Rio de Janeiro’s governor has admitted that a pledge to clean up waterways ahead of next year’s Olympic Games will not be fully met.
It comes as hundreds of dead fish continue to wash up on the banks of a lagoon, where rowing and canoeing events are due to be held.
Fish die-offs are common in Rio waters, which are choked with raw sewage and rubbish.
The latest incident, affecting thousands of small silvery fish called twaite shad, began several days ago at the Rodrigo de Freitas lagoon.
“When you are rowing, you start to feel sick, nauseous. So you have to stop training and go and rest,” said Joao Gabriel Raize, who uses the lagoon.
Sailors have also been expressing concerns about health and safety risks.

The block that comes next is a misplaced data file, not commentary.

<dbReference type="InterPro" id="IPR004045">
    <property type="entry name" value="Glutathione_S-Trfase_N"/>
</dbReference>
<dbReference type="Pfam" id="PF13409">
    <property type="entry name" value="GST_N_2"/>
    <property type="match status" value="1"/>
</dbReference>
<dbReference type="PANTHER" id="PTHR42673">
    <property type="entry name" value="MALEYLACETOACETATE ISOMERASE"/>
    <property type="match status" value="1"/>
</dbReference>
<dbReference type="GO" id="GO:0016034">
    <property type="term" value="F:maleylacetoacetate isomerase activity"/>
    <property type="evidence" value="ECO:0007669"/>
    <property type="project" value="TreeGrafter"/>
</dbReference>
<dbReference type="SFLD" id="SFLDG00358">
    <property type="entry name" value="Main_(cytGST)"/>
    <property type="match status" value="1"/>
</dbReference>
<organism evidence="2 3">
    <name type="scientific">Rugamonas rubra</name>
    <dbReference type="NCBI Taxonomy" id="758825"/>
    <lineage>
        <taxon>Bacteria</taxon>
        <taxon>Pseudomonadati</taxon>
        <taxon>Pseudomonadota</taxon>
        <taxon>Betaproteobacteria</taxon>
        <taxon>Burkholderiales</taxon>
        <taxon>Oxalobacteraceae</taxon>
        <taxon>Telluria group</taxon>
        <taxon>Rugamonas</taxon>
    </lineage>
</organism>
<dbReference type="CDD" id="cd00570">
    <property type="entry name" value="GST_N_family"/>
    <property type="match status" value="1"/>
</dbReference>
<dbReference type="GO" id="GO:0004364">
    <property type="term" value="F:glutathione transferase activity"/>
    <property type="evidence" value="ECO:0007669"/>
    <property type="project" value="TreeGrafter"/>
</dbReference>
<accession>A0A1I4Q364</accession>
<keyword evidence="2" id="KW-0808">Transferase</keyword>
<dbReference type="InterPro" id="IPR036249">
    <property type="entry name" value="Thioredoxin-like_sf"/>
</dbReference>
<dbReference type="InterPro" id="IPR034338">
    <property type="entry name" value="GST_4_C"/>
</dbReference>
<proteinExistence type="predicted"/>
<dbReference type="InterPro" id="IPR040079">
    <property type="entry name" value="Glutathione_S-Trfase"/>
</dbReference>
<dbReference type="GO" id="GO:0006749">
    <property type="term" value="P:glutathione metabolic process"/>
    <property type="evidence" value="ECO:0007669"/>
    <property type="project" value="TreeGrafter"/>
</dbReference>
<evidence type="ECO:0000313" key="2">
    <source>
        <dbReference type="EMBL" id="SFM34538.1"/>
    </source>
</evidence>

Authorities had pledged to clean up waters ahead of the Olympics.
But Rio’s governor Luiz Fernando Pezao has now admitted that Guanabara Bay will not be fully cleaned until the end of 2018.
He thinks the job will be around 60 percent done by the time the Games start.
Millions of euros have been spent on clean-up projects over the decades, but all with little impact.
Better water quality was supposed to have been a lasting Olympic legacy. But for Rio, that now appears to be out of reach.